Poofters. Benders. Shirtlifters. Bumboys. Lezzies. This was how British tabloid headlines referred to gay men and lesbians in the 1980s — an echo of the taunts heard on the street before a beating. The stories beneath would expand on the pejoratives, justifying them with news of “sick”, “evil”, “predatory” gays — all arising from a presumption: that readers would agree.
It came at the worst time. After the burgeoning liberation movement and the shirts-off, arms-up disco era, gay men started dying in the hundreds, then thousands.
As AIDS hit in the early 1980s, Fleet Street, then the home of Britain’s newspaper industry, responded by blaming gay people for their own deaths; lying about the causes of the disease; calling for a return to the closet, to abstinence, and even to prison. Later, when the Conservative government gagged teachers from discussing homosexuality, many newspapers roared in approval.
But there was one gay man who decided to fight back, with words of his own.
From 1983, Terry Sanderson began to document newspapers’ slurs against the community in a column for Gay Times magazine (then the most important gay publication) called “Media Watch”. He dissected the worst — the myths, the stereotyping, the outing of members of the public — and responded to the onslaught with wit and fury, all while providing LGBT people with something invaluable: a voice.
He accused tabloids of turning its coverage of gay people into a “blood sport” — the difference being that “with gay-baiting nobody seems concerned about the barbaric cruelty of it all.” He mocked the most what-the-fuck ludicrous coverage — the Daily Star’s assertion that “the Rottweiler is the gay community’s favourite pet” or the Sun’s headline: “Gays Axe Christmas”. And he lambasted his own community, too — if deemed to betray the cause.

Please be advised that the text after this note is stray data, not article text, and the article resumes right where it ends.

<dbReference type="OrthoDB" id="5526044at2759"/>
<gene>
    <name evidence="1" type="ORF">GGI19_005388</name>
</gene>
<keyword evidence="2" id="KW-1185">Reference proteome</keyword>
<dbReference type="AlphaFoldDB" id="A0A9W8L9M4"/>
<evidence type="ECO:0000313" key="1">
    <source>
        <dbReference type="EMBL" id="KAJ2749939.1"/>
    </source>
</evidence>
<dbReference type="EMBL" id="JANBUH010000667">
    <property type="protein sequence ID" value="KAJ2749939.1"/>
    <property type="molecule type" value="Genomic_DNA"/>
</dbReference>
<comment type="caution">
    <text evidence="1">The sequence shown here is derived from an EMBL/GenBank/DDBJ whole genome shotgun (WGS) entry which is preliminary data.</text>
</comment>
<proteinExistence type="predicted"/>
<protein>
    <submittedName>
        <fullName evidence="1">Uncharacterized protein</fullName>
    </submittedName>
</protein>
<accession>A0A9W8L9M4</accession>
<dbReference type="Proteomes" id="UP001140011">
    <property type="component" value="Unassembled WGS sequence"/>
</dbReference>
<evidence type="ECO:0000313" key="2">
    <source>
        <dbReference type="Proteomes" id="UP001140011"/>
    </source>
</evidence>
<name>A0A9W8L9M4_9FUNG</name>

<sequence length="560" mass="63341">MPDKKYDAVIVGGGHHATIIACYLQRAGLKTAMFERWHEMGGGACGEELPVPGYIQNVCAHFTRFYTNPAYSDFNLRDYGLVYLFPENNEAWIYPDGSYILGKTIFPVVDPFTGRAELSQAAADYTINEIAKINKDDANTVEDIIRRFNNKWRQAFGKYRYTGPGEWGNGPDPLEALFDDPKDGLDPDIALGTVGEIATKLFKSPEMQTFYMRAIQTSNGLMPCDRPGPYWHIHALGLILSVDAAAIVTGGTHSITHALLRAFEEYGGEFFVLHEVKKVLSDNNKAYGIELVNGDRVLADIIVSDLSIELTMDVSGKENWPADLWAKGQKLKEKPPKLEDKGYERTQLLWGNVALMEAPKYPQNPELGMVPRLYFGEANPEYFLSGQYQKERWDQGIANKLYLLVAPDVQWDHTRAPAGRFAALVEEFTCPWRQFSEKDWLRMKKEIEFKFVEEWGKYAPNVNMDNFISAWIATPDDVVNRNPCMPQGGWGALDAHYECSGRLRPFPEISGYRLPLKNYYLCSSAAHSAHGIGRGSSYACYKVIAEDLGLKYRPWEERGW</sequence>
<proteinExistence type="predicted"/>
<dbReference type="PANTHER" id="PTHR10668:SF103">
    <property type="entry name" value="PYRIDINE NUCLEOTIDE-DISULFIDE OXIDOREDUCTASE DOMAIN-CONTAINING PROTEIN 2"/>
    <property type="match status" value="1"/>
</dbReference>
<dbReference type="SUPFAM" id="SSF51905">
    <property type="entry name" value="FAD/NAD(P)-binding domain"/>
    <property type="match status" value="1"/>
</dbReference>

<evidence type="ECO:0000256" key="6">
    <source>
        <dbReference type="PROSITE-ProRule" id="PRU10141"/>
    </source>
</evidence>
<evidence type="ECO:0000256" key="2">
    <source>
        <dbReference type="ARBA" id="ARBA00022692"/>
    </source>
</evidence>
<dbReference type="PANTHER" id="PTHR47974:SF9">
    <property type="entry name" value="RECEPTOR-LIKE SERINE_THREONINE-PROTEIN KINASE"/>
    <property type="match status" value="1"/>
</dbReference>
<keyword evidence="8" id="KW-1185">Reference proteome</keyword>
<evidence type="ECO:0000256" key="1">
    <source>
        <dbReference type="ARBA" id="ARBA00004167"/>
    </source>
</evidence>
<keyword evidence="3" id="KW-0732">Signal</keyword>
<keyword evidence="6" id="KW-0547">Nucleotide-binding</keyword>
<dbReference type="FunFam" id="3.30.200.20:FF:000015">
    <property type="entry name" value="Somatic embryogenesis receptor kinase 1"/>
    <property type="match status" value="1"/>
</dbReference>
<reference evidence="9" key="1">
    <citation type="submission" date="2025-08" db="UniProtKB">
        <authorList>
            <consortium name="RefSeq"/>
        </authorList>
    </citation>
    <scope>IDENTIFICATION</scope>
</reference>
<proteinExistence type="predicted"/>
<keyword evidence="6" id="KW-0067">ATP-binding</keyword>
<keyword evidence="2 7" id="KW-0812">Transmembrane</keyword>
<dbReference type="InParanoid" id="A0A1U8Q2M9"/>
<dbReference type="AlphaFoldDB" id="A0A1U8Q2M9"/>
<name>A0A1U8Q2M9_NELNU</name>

On one occasion, Kenneth Williams, the famously self-hating gay actor, told an interviewer, “Anybody who pretends that two men can live together happily like man and wife is talking a load of rubbish.” Sanderson responded in “Media Watch”: “At the beginning of the interview, Mr Williams proclaims, ‘I am a cult’, although I’m not sure he’s spelt it right.”
The column was only supposed to be a one-off. But he didn’t stop for 25 years, outlasting all the columnists who were frothing when he first started.
He also secured a first: a historic win, holding a newspaper to account for its smears against gay people.
Earlier this year, while on a break from cancer treatment, Sanderson decided to unearth all of his old columns and publish the lot online. The resulting website, GTMediaWatch.org, now provides a unique insight into the period and comprehensive evidence of what the media, politicians, and public figures did during the most pivotal fights in LGBT history: the AIDS crisis, Section 28, the age of consent, civil partnerships, fostering, and adoption.
It’s all there, much of it in newspapers that are not the most obvious culprits.
But the timing bites. As many British papers shift, now encircling transgender people with repurposed taunts, Sanderson’s decades-old polemics about the media’s treatment of “dykes” and “buggers”, and how they pose a threat to children/decency/society, foreshadowed it all.
His column also serves as a warning. This, it says, is where words lead. LGBT people are still bloodied on the street, still defiled by reporters, and now pursued on social media. Fractured, furious Britain poses fresh threats to the marginalised. Sanderson’s words call out to editors: You have a choice.
BuzzFeed News visited him at his home in Ealing, west London, to discover why he stood up to Fleet Street for so long — and what it did to him.
Nothing, it transpires, is what you might expect.
Terry Sanderson lives with his husband, Keith, in the comfy, velvety home they have shared for 35 years. Today Keith pokes his head into the living room to offer tea and hot-cross buns. On his return a few minutes later, Sanderson takes two bites and begins to talk.
He was born in 1946 in Maltby, a Yorkshire mining town, and bred among the community of pit workers, the very people who, as he was later writing his column, would give Margaret Thatcher the middle finger. “Nobody messed with them,” he says.
Sanderson’s voice is soft and rich, his accent rippled with South Yorkshire inflections. Despite the militancy of his writing and the gentility of his manner, there is something of the corduroy about him: sturdy, comfortable, sensible.
“It was always obvious I was gay,” he says of his childhood among the miners. “There was no escaping it — camp as arseholes from day one. But it wasn’t talked about.”
As adolescence became adulthood, isolation engulfed Sanderson. Where, he wondered, were the people like him? It was the 1970s, and the Gay Liberation Front marching through London was far from permeating small-town Yorkshire.